A mother cat will typically provide all the care and food a kitten needs during the first four weeks of life and needs no human intervention. At four or five weeks of age, kittens will be ready for other sources of food while continuing to nurse. If a mother cat has kept her kittens hidden from her human caretaker until then, that is the age she will lead them to her food source.
At six and seven weeks, the kittens develop motor skills and eye-paw coordination. This is the age they begin playing with objects—leaves, toys, their siblings' tails—and the mother cat teaches them to hunt.
Kittens burn a lot of energy and require a high protein diet. Feed them specially-formulated kitten food. (It's fine for the mother cat to have this, too—she also requires lots of calories.)
At about two weeks old, you should begin handling the kittens (gently, of course). If they are at four or five weeks old before their first human contact, they may spit and hiss. React calmly and make their first interaction with you a positive one. Arrange positive interactions with the other humans in the household and the family dog before eight weeks of age. (Avoid exposure to other cats in the household if the mother has not yet tested negative for infectious diseases.)
Kittens are ready to leave their mother by eight weeks. They may be separated earlier if appropriate care is given, but to have the benefit of their mother's milk and development of social skills through interactions with their litter, it is best to wait until eight weeks.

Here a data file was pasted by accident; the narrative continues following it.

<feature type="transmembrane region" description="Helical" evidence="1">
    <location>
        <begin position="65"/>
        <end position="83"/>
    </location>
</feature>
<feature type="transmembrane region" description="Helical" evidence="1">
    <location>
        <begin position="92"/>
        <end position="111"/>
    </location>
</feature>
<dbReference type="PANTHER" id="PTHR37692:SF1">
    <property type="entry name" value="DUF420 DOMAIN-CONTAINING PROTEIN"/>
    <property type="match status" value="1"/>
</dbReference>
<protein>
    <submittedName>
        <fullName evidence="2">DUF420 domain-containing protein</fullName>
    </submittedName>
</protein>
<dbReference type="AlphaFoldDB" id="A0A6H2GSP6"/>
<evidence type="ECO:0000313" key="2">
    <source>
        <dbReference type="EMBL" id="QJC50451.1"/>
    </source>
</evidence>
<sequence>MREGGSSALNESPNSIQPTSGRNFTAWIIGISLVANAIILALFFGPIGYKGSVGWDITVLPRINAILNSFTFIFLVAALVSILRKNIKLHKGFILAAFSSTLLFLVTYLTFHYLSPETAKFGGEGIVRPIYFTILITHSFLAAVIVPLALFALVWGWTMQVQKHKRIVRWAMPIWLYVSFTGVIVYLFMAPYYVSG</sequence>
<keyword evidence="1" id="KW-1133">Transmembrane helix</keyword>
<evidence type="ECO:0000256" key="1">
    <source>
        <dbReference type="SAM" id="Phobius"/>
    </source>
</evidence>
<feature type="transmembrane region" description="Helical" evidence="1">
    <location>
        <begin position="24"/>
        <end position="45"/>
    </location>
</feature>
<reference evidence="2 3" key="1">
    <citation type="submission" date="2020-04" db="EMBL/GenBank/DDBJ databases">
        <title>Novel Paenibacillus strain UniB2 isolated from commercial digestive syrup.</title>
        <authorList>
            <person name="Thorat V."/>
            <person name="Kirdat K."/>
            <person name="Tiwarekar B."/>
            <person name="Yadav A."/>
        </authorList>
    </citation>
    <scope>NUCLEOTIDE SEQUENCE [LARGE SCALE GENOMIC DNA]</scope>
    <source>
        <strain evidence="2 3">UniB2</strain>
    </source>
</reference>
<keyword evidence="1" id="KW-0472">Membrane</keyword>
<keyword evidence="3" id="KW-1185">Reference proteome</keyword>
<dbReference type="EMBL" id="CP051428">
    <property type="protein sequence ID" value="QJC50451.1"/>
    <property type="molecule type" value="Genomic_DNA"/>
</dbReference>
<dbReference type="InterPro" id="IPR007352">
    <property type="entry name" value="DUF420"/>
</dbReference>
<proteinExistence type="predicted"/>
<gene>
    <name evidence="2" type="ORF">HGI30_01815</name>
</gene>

The Final Step
On the day the last kitten went home, I called my vet for the next available appointment to have Birdie spayed and vaccinated. I scheduled the appointment for first thing in the morning, knowing that when she greeted me at the door to be fed it would be my best shot to capture her. I lost sleep that night, concerned that I wouldn't be able to pick her up, get her into the cat carrier, or that I'd be scratched and bitten in the process. Fortunately, the leather grilling gloves I wore for protection turned out to be overkill, as Birdie went right into the carrier with little fuss.
I had warned the vet in advance that I was bringing in a feral cat so he could be prepared for chaos, but again my concerns were unfounded. Birdie was extremely docile when released from the carrier for the examination. She checked out to be in relatively good health. She did have worms, which is typical for a cat living in the wild, and would require an oral de-worming treatment after her surgery.
I left Birdie in the capable hands of my vet for her surgery. When I picked her up the next morning, she seemed happy and relieved to see me. As I drove home with her carrier strapped in the back seat, she sat at the front of the carrier and meowed at me all the way home.